Southeast Asia Tech: Big Funding, Big Users, and ..Unicorns
While Southeast Asia often gets classified as a single, homogenous region, the dynamics in each country within the region are extremely varied.
According to CB Insights Data, there are latest deals, VCs, investors and tech trends that perfectly defining the region now.
Extracting the collected data and focusing on the rises number and presence of Unicorns and soon-to-be-Unicorns regionally here’s the information on how these countries of Brunei, Cambodia, Indonesia, Laos, Malaysia, Myanmar, Philippines, Singapore, Thailand and Vietnam are doing at this very moment.
MEGA-ROUNDS AND UNICORNS
Funding numbers in 2017 have been buoyed by a number of $100M+ mega-rounds, some of which are the biggest rounds to a Southeast Asian tech companies to date.
Singaporean ride-hailing company Grab raised the largest round in the region yet: a $2B Series G in Q3’17.
Another ride-hailing company to raise a notable mega-round was Indonesia’s GO-JEK, which raised a $1.2B Series C in Q2’17 from Chinese tech giants Tencent Holdings and JD.com.
Indonesian travel bookings site Tokopedia raised a $1.1B Series F from Alibaba Group in Q3’17.
Southeast Asia is now home to four unicorns: Two Singaporean companies, ride-hailing app Grab and online gaming company Sea, and two Indonesian companies, travel booking site Traveloka and ride-hailing app GO-JEK.
With a massive boom in smartphone usage, social media in Southeast Asia is a major trend, with Indonesia leading the way.
Instagram’s most popular geo-tagged city is Jakarta, Indonesia. In 2012, Jakarta won the title of “Twitter City” for having posted the greatest number of tweets of any city in the world.
Earlier this month, Chinese unicorn ByteDance, a startup similar to Musical.ly in that it lets users post short videos has expanded into Indonesia with the launch of local app Tik Tok.
In Q2’17, Singaporean dating app Paktor merged with Taiwanese startup 17Media to add live-streaming and content production to its list of offerings.
Another emerging trend is an increase in payments startups attempting to provide many of the same services as banks — including holding money, digital payments, and remittances.
According to the World Bank, only 27% of people in Southeast Asia have a bank account — a number that falls as low as 5% in countries like Cambodia. Startups in the payments space have the potential to offer financial services to a largely underbanked population.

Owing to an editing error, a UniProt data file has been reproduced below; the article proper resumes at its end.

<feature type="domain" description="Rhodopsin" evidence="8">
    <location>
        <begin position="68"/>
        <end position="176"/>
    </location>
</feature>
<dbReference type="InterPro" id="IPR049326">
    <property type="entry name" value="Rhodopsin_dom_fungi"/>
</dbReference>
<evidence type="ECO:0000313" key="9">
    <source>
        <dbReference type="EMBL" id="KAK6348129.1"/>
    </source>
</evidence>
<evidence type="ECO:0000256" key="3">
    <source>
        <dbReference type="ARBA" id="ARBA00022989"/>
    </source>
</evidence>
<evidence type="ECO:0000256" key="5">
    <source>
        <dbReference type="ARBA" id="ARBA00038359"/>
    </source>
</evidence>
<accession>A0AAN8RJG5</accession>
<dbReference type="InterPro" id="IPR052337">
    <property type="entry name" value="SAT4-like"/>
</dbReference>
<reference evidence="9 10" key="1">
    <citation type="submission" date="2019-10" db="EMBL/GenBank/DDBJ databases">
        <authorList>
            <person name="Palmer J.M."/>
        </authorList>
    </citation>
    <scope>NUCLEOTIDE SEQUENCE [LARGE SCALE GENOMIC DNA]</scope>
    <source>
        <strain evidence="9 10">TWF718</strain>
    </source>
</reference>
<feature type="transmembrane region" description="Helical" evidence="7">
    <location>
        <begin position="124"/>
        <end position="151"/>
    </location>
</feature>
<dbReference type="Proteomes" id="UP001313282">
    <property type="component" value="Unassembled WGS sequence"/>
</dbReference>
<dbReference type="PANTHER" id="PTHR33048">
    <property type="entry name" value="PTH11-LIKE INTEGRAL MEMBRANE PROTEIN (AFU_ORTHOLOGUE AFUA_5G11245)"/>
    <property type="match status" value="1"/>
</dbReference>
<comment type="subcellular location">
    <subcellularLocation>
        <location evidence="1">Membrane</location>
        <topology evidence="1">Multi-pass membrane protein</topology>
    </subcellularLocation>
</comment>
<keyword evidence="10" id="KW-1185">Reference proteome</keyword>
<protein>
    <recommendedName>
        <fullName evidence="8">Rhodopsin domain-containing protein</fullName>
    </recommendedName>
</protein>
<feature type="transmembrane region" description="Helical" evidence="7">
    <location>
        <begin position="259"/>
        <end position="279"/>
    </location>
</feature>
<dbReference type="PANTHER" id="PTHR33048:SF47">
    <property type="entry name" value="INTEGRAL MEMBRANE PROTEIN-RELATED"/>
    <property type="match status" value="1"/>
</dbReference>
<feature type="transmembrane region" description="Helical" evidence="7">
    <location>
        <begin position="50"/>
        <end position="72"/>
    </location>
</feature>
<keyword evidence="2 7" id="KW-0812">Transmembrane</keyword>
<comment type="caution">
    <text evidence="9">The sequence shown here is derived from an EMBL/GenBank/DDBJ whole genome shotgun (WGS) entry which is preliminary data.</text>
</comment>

Filipino company Coins.ph runs a bitcoin wallet that focuses on improving ease and efficiency of remittances sent between countries, while Singapore-based InstaReM claims to charge lower fees for remittances than traditional services like MoneyGram or Western Union.
In July 2017, Thailand-based payments solution Omise raised $25M in an ICO intended to help build out Omise Go, which its cryptocurrency-powered e-wallet and cross-border money exchange. Omise has also raised $20.4M in traditional disclosed funding, and its backers include 500 Startups and East Ventures.
Another trend is the rise of niche e-commerce sites. Despite the existence of local, well-funded e-commerce sites (such as Tokopedia) and the entrance of marketplace giants into the region (like Chinese tech giant Alibaba’s purchase of Singaporean e-commerce retailer Lazada last year), investors have continued to fund sites that sell specific goods.
In Q3’17, fashion & lifestyle marketplace Zilingo raised $18M in a Series B round from Sequoia Capital India and Burda Principal Investments, among others. In the same quarter, Indonesian fashion startup Sale Stock raised a $27M Series B.
Muslim apparel site Muslimarket raised a Series A from 500 Startups, among other investors, in Q2’17, while Qlapa, an Etsy-esque marketplace for handmade products, raised a Series A in Q1’17 from Aavishkar and KapanLagi Network.
For multi-purpose ride-hailing, Southeast Asian big-wigs like Grab and GO-JEK operate on multiple fronts. Grab, whose initial offering was taxis, now offers two-wheeled vehicles (such as electric scooters) as well. GO-JEK, which started by offering two-wheelers on-demand, has now partnered with a local taxi firm Blue Bird, and also offers its own private car service, GoCar.
Both companies also have dedicated fintech offerings: GO-JEK with the popular Go Pay, and Grab with GrabPay. Grab has also bought online-to-offline fintech startup Kudo, which lets customers deposit cash at kiosks and put it into their wallet.
GO-JEK, which is backed by WeChat operator Tencent, is also moving toward multi-platform capabilities that are comparable to WeChat. It delivers food with Go Food and even delivers massages to parts of Jakarta with its on-demand spa Go Massage.
Source : CBInsights | https://www.cbinsights.com/research/southeast-asia-tech-financing-trends-investors/